A hot planet threatens food and water more than realized, IPCC says
As the planet warms, parts of the world face new risks of food and water shortages, expanding deserts, and land degradation, warns a major new report from the United Nations’ Intergovernmental Panel on Climate Change. Those effects are already underway, and some of them could soon become irreversible.
The changing climate has already likely contributed to drier climates in South and East Asia, North Africa, and the Middle East, reducing the food and water supply. In 2015, about 500 million people lived in dry areas that experienced desertification in recent decades as a result of human activities. Those problems are only going to get worse as climate change continues to take its toll.
“Global warming has led to shifts of climate zones in many world regions, including expansion of arid climate zones and contraction of polar climate zones,” the IPCC says in the report, released Thursday. With high confidence, it adds, “Climate change has already affected food security due to warming, changing precipitation patterns, and greater frequency of some extreme events.”
Last year, the same body issued the alarming finding that we have roughly a dozen years left before the world misses its window for averting runaway global warming. It wouldn’t be enough, the IPCC warned, to cut our fossil fuel dependency; the world will also need to prioritize drawing out carbon from the atmosphere.
The new report focuses on land, which covers 30 percent of the Earth’s surface and is warming nearly twice as fast as the planet overall. A panel of 107 IPCC scientists analyzed thousands of papers on desertification, food security, and land degradation to produce the report. Lands play a dual role in climate change: We need lands for agriculture — which contributes to greenhouse gas emissions — but they can be part of the solution by drawing carbon from the atmosphere.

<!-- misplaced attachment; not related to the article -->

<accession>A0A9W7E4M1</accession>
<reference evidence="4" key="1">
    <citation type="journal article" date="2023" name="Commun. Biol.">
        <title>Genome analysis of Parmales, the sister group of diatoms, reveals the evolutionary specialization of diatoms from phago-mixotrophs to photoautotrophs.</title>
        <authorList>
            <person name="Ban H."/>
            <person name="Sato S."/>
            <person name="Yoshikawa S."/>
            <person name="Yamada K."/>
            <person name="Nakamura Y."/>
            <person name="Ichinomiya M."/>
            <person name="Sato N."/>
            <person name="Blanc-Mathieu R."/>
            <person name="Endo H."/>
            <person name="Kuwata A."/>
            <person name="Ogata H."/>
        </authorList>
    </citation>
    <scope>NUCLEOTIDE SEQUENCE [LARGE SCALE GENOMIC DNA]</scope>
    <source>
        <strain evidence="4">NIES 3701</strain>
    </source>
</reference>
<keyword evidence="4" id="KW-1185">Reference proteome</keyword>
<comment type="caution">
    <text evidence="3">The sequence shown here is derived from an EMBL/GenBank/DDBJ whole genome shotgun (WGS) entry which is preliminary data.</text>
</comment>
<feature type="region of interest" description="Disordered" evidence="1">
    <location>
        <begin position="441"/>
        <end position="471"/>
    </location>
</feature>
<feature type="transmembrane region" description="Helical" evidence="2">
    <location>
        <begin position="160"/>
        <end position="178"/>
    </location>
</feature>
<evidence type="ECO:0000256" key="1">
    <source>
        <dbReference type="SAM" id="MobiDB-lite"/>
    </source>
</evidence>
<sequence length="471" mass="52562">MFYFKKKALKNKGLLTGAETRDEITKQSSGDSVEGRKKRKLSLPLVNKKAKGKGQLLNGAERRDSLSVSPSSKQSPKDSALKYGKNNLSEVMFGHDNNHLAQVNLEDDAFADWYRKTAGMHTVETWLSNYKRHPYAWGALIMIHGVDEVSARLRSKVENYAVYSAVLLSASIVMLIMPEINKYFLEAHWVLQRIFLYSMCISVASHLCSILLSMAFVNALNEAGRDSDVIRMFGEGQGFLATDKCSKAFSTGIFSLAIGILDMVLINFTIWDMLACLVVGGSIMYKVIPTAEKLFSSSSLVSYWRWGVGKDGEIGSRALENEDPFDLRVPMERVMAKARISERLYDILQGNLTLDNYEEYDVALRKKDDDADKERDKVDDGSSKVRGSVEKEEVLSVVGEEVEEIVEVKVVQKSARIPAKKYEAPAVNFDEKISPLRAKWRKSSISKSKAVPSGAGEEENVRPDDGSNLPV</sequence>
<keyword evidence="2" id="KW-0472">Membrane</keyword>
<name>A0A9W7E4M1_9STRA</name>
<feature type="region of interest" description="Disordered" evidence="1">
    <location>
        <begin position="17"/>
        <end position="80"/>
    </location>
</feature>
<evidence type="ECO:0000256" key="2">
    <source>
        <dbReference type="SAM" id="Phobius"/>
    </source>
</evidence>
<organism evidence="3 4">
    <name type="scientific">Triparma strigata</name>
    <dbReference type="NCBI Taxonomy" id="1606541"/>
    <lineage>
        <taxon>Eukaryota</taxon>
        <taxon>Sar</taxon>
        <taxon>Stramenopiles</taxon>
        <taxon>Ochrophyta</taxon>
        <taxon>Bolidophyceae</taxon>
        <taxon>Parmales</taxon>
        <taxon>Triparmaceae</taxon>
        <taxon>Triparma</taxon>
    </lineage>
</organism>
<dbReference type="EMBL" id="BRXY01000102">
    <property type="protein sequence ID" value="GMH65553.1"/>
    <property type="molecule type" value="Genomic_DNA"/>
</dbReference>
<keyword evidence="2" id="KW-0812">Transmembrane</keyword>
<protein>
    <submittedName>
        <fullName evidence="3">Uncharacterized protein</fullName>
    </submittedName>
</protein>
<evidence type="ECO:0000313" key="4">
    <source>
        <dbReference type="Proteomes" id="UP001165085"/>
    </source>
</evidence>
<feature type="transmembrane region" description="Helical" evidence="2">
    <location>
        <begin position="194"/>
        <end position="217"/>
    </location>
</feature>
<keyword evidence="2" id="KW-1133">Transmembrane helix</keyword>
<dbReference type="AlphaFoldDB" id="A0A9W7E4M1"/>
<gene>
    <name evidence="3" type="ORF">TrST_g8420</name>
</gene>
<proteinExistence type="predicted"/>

“Not only is the way we’re using lands worsening climate change,” says Kelly Levin, a climate researcher at the World Resources Institute, “but the very land we depend on to stabilize the climate is getting slammed by climate change impacts, from fires to extreme storms, and that can compromise its ability to sequester carbon.”
The way we eat, farm, and cut down forests contributes in a major way to the climate problem. Deforestation, agriculture, and other land use are already responsible for 23 percent of the rise in human-caused greenhouse gases, and agriculture is responsible for 44 percent of methane emissions. Those numbers will certainly grow without changes in land management — changes like growing forests and improving soil’s carbon capture with more native plants and crops.
When land is degraded, it becomes less productive, restricting what can be grown and reducing the soil’s ability to absorb carbon. This exacerbates climate change, which in turn worsens land degradation.
The warming lowers the nutritional quality of the food we grow and reduces water supplies at the same time that global population is expected to top 10 billion people by midcentury. At 2 degrees Celsius of warming, the threat of a food crisis multiplies; even at 1.5 degrees C, wildfires are a grave threat. “Very high risks related to permafrost degradation and food system instability are identified at 2 degrees C of global warming,” Valérie Masson-Delmotte, co-chair of the IPCC working group, said in a statement.
Lands absorb carbon pollution from the atmosphere, but they’re not an unlimited resource, Louis Verchot, lead author of the report, said on a press call Wednesday in advance of the report’s release. “If we continue to degrade our ecosystem and continue to degrade our forest and destroy our soils, we’re going to lose this natural subsidy we’re getting,” Verchot said.
The IPCC also notes that increased rainfall, and the soil erosion and landslides that come with it, may make land degradation irreversible in some cases.
“The more that we delay — and we’re certainly on the path for delay right now — the more that we will require carbon removal in the second half of the century to make up for the carbon budget we have already eaten up,” says the World Resources Institute’s Levin.